Tag retention/Ear Infections

We are having some serious tag retention issues in some of the sheep tagged. From a batch of 500 hoggs tagged last backend we have had to replace 140 at clipping time due to the ears going septic. We have sent the samples of the ears to Greycrook to find out the cause which is identified as Staphylococcus aureus in 5/7 samples submitted. S. Aureus is an opportunistic pathogen which can infect the skin in case of trauma, such trauma inflicted by ear-tagging. We have also tagged about a 1000 lambs at lambing and marking and a lot of these are appearing to go the same way (numbers will follow). However for some reason its the inbye breeds that seem to be affected with this. Is there a case of welfare in this? I can supply a copy of the report if required.

Tag Retention

Hi I've just joined the pilot and found this tread particularly interesting. I have been using RD 2000 with a high visibility flag for a number of years now and retention was excellent, that is until 2008 when we did note some losses. However losses in 2009 were much worse.

Since double tagging started we have used a standard one piece tag as the secondary tag. In 2009 we were slightly later than usual in tagging and a high percentage of the lambs developed infections in the RD2000 ear only, there were no infections apparent in the ear with the one piece even in the same lamb. Losses of the RD 2000 were much higher in 2009 however not all lost tags was attributed to the ear infection as we keep finding male and female parts of tags in the grass that appear to have come apart. I was checking over some hoggs recently and found a number of tags about to come apart and these were easily pushed back together between your fingers. This looks like a design fault to me.

With regard to the infection, it looked to me almost like an Orf scab. Just a theory but I attributed this problem to two factors:

1) tagging in warmer damper weather plus Midges causing lambs to sctarch along fences before wounds healed.
2) RD 2000 has a pretty hefty pin and tends to be more mobile in the ear, particularly with the high visibility flag in place and perhaps not allowing the the wound to heal quickly enough.

So its back to small and simple tags this year,doing away with the larger high vis type and will hopefully be able to afford a reader for management purposes. As mentioned elsewhere on the forum, as the flock is small I'm considering EID for all the stock- helps to justify investment in a reader.

Tag Retention

Thanks for a most useful and interesting post.
We have a wee flyer coming out soon with some "golden rules for tagging" - will stick it in here as soon as I get it.
Admin - H

Infection

It appears that the infection in the ears becomes obvious several months down the line. I would agree with your statement regarding tagging on wet days, however my current crop of lambs were tagged at birth in a dry environment and without holding lambs in for weeks, this would be unpractical. It also appears that there is no greater numbers of EID tags to non-EID tags. I will send a copy of the report to support.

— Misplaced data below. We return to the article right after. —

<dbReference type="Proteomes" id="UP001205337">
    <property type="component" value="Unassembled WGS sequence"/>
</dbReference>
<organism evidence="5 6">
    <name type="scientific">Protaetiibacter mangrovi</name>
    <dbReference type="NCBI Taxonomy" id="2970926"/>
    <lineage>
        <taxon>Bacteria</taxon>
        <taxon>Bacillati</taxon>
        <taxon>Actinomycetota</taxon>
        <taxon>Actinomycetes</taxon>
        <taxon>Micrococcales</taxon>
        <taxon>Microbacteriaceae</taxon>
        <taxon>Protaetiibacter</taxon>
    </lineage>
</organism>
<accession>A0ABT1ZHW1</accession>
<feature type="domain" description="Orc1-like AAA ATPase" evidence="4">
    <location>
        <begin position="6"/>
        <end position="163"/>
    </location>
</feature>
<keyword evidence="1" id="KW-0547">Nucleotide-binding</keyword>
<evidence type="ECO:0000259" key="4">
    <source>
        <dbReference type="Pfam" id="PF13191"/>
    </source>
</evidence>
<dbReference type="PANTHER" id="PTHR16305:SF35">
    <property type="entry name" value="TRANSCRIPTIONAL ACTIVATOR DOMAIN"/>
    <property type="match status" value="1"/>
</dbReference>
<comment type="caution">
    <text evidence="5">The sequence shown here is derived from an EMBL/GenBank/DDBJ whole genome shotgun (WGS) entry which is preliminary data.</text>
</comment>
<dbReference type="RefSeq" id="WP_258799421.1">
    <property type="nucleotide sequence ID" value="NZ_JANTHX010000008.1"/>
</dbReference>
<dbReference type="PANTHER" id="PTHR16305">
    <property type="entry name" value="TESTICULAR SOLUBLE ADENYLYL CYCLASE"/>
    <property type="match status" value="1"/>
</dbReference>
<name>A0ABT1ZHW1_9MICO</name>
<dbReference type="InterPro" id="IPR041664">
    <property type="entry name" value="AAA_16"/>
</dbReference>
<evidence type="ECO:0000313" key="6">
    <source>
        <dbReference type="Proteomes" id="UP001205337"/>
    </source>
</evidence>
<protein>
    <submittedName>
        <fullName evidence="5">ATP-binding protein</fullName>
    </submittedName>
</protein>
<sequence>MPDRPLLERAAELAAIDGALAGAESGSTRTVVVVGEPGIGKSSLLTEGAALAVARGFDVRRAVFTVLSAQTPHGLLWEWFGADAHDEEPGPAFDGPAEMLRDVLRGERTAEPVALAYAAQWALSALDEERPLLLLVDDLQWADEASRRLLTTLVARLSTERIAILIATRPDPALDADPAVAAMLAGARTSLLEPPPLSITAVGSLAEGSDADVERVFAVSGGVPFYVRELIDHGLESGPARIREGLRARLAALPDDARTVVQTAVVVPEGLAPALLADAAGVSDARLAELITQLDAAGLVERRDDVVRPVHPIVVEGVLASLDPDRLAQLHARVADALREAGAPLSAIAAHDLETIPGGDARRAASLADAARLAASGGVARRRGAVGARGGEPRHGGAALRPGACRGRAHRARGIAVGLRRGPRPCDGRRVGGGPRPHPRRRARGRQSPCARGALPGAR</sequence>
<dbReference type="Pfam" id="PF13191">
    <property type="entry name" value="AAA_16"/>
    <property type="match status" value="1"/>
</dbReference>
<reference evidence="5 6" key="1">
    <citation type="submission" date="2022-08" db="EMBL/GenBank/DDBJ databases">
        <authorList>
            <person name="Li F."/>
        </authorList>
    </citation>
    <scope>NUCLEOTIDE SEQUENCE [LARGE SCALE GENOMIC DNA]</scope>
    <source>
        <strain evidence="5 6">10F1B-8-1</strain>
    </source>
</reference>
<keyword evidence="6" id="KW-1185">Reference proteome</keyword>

Thanks for the input

Thanks for the valuable input.
Yet again you have given us a lot to think about.

Investigation is being planned

This is certainly a big cause for concern as it impacts on both tag retention and animal welfare. The pilot is planning an investigation into this to begin shortly and we would certainly be very interested in reading your report and hearing from anyone else experiencing similar problems.

I presume that the tags you are using pierce the ear rather than the applicator and that there is no difference in infection rate between the EID and non-EID tags, but would be interested to hear if that is not the case.

For anybody yet to tag their sheep the guidelines below give some advice on ear tagging which may reduce the risk of ear infections.

DEFRA advice
SAC advice (below "top tagging tips" section)

The advice not to tag on a wet day is probably the most relevant.

Wikipedia article on Staphylococcus aureus

Tag placement

If the infections are mostly occuring shortly after the tags have been inserted it would suggest that the infection is being introduced whilst the wound is still fresh. If this is the case then it may be worth using an antiseptic lubricant, if you are not using one already.

If the infections are happening later it would suggest that the wound is not healing properly or is being aggravated, possibly from scratching or getting the tag caught in things like wire netting, feeders etc.
It may be another species, and metal rather than plastic tags, but the article "Eartag induced Staphylococcus aureus infection in mice" reports that the positioning of eartags is a very important factor. The article states that if the eartags were placed in a location which the mice found uncomfortable they would scratch and pull at the tags continuously traumatising the site leaving the route open to infection. Its not hard to imagine lambs behaving in a similar fashion if they found the tags to be uncomfortable.

Disclaimer: I am not a vet.